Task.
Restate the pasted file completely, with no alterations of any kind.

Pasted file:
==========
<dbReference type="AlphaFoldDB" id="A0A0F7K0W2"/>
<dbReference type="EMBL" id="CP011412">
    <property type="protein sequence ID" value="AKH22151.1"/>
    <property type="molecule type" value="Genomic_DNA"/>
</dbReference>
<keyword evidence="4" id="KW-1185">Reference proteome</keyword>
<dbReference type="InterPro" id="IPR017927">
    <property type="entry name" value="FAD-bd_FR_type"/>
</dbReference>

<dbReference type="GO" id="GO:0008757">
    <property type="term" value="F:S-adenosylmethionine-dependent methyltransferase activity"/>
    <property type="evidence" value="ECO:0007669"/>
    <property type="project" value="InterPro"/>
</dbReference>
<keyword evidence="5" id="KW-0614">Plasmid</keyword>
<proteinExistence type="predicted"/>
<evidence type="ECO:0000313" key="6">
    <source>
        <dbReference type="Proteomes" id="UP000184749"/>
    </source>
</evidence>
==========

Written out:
<dbReference type="AlphaFoldDB" id="A0A0F7K0W2"/>
<dbReference type="EMBL" id="CP011412">
    <property type="protein sequence ID" value="AKH22151.1"/>
    <property type="molecule type" value="Genomic_DNA"/>
</dbReference>
<keyword evidence="4" id="KW-1185">Reference proteome</keyword>
<dbReference type="InterPro" id="IPR017927">
    <property type="entry name" value="FAD-bd_FR_type"/>
</dbReference>

<dbReference type="GO" id="GO:0008757">
    <property type="term" value="F:S-adenosylmethionine-dependent methyltransferase activity"/>
    <property type="evidence" value="ECO:0007669"/>
    <property type="project" value="InterPro"/>
</dbReference>
<keyword evidence="5" id="KW-0614">Plasmid</keyword>
<proteinExistence type="predicted"/>
<evidence type="ECO:0000313" key="6">
    <source>
        <dbReference type="Proteomes" id="UP000184749"/>
    </source>
</evidence>